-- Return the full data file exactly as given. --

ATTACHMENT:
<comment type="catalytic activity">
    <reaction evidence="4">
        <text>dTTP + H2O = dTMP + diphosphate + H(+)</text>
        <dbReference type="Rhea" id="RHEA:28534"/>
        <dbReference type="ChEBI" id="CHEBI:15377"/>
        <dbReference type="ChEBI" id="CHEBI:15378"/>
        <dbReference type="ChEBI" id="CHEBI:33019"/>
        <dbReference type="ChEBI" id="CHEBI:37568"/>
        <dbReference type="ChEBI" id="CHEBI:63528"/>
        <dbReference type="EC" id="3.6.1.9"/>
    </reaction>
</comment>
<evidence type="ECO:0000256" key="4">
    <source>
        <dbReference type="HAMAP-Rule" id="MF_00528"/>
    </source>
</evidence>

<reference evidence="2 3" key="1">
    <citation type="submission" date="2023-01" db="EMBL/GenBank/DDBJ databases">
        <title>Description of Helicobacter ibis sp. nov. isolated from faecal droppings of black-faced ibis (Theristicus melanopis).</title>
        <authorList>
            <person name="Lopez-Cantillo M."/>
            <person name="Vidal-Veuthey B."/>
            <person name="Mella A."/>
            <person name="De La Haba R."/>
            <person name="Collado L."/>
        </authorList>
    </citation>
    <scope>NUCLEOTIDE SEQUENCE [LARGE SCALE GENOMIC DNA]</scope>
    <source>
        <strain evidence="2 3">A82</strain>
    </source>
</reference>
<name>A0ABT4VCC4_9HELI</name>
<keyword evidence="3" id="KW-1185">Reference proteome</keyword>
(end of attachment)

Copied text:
<comment type="catalytic activity">
    <reaction evidence="4">
        <text>dTTP + H2O = dTMP + diphosphate + H(+)</text>
        <dbReference type="Rhea" id="RHEA:28534"/>
        <dbReference type="ChEBI" id="CHEBI:15377"/>
        <dbReference type="ChEBI" id="CHEBI:15378"/>
        <dbReference type="ChEBI" id="CHEBI:33019"/>
        <dbReference type="ChEBI" id="CHEBI:37568"/>
        <dbReference type="ChEBI" id="CHEBI:63528"/>
        <dbReference type="EC" id="3.6.1.9"/>
    </reaction>
</comment>
<evidence type="ECO:0000256" key="4">
    <source>
        <dbReference type="HAMAP-Rule" id="MF_00528"/>
    </source>
</evidence>

<reference evidence="2 3" key="1">
    <citation type="submission" date="2023-01" db="EMBL/GenBank/DDBJ databases">
        <title>Description of Helicobacter ibis sp. nov. isolated from faecal droppings of black-faced ibis (Theristicus melanopis).</title>
        <authorList>
            <person name="Lopez-Cantillo M."/>
            <person name="Vidal-Veuthey B."/>
            <person name="Mella A."/>
            <person name="De La Haba R."/>
            <person name="Collado L."/>
        </authorList>
    </citation>
    <scope>NUCLEOTIDE SEQUENCE [LARGE SCALE GENOMIC DNA]</scope>
    <source>
        <strain evidence="2 3">A82</strain>
    </source>
</reference>
<name>A0ABT4VCC4_9HELI</name>
<keyword evidence="3" id="KW-1185">Reference proteome</keyword>